IN PERFECT HARMONY I COUPLES
Ken Harrison and Roberta Carter Harrison get back to music.
IT’S NOT UNUSUAL for Dr. Ken Harrison to leave the homes of psychiatric clients with a list of tunes they’d like to listen to on their iPods.
“People find it refreshing not to talk about their symptoms,” he says. “Sometimes they prefer to talk about normal things, about the music they like.
“It’s nice to be able to give help that isn’t medication.”
The songs on their request lists aren’t usually his, but they could be. Besides being a member of a Toronto psychiatric health team, Harrison, 49, is a gifted songwriter and musician.
Roberta Carter Harrison, 47, a trained physiotherapist, has a voice that melts hearts. Together, they’re the Wild Strawberries. You may know the Wild Strawberries from their third release, Bet You Think I’m Lonely, from the early 1990s. That CD won them a Juno nomination, a cross-country tour and a contract with an independent recording label. Their next album went gold.
Take a look at Bet You Think I’m Lonely on YouTube and you’ll be blown away. Listen to their 2005 album, Deformative Years, created in a studio in their home, a converted church, and Ken’s smart, poetic lyrics and Roberta’s hauntingly beautiful voice will impress you all over again.
Today, music is just as important to the couple as it was when they were performing in clubs in front of cheering fans.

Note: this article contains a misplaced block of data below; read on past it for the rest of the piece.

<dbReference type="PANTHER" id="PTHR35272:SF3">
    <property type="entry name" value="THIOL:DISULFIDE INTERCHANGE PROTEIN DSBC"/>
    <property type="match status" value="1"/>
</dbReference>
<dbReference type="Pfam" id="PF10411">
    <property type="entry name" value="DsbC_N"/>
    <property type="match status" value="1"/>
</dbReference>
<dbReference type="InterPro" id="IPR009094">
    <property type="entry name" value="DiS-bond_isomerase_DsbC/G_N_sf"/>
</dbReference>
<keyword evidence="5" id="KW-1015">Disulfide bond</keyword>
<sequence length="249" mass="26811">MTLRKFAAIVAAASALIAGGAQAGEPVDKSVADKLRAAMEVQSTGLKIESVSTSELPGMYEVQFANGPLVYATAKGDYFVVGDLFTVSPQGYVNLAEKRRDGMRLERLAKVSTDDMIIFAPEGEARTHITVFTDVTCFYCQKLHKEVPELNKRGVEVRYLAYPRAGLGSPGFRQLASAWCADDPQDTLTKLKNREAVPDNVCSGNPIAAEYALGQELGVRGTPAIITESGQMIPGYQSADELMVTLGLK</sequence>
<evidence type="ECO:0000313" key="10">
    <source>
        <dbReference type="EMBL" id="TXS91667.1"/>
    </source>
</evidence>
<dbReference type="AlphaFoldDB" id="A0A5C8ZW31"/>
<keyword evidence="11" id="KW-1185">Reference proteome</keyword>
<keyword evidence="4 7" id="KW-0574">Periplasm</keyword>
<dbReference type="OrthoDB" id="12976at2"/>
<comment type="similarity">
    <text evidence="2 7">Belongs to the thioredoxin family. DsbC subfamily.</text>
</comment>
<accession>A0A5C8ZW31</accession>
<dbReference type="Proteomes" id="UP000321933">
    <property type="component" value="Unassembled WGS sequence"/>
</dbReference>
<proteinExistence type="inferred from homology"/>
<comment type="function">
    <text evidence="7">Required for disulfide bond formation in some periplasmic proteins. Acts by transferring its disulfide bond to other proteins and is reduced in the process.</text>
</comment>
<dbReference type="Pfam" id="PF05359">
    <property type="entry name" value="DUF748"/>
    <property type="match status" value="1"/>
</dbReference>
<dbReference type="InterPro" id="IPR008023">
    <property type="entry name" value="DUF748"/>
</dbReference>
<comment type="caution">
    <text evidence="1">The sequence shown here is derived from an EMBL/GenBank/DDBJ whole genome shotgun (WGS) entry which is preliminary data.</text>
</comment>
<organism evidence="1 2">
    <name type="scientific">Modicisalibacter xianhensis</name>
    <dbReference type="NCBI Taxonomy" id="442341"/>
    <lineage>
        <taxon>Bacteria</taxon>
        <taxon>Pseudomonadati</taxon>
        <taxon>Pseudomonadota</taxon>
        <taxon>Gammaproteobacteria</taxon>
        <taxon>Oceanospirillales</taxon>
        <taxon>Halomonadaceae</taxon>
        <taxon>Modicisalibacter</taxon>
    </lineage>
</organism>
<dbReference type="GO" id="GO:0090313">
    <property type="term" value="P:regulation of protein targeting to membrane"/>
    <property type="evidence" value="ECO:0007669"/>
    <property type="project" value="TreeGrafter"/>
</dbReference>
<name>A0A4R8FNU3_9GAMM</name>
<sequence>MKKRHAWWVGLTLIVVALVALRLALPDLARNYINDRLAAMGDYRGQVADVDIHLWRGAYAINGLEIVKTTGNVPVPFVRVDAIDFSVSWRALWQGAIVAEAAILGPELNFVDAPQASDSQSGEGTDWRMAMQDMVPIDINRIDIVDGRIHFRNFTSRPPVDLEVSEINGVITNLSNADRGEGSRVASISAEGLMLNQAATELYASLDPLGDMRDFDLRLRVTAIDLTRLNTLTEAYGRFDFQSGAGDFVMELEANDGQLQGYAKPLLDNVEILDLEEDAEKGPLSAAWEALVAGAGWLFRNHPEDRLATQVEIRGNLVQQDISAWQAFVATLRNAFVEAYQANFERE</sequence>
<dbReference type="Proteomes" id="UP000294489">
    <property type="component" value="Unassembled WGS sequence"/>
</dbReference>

But it’s different, because their lives are different.
They’re parents of four children, Georgia, 16; Ruby, 13; and eight-year-old twins, Oliver and Finley. Ken loves his psychiatric work at the Centre for Addiction and Mental Health where, for the last 16 years of his 22-year career there, he has been the doctor on a treatment team that visits people in the community.
Twice a week, he commutes to Toronto from Haysville, west of Kitchener, and meets with clients, many of whom have schizophrenia.
Roberta worked as a physiotherapist until Georgia was born and the growing family got busy with school, swim team practices, piano lessons.
The family is carving out a life in the country, living in a 160-year-old church on which they’re building a three-storey addition. The Nith River flows under a
bridge just down the street from their side door where the family’s bicycles are propped against a wall. They describe their neighbours as “welcoming, salt-of-the-earth” people and the family attends Hillcrest Mennonite Church in New Hamburg.
Their Toronto friends didn’t think the Harrisons, whom they consider “city people,” would last long in the village. Ken’s commute to Toronto is a 1½ hours long.
But he travels late at night when the traffic is lighter and if it’s a long day, he stays overnight in a small loft they own in Toronto. Some of their Haysville neighbours know the couple for their Wild Strawberries fame; others don’t. “If you mention a song, they might recognize it and not know us,” Roberta says.
It’s not surprising because they’re not showy about their musical talents in this small community, though they lend them whenever they’re needed. Ken leads and arranges the music for a small orchestra at church made up mostly of young people playing violin, cello and tuba.
“His focus is it’s a place where kids can learn and express their musical talent,” says friend Sheryl Kinch, who plays piano in the orchestra with her two violinist daughters.
“He plays piano, violin and accordion and banjo, ukulele — he plays it all so beautifully,” she says. But “he stands back and lets everyone shine.”
Friend Kathy Bender remembers the first time Roberta sang at church. It was Bender’s favourite hymn, Lo, How a Rose E’er Blooming.
“I remember almost weeping because she sings with her heart,” she says.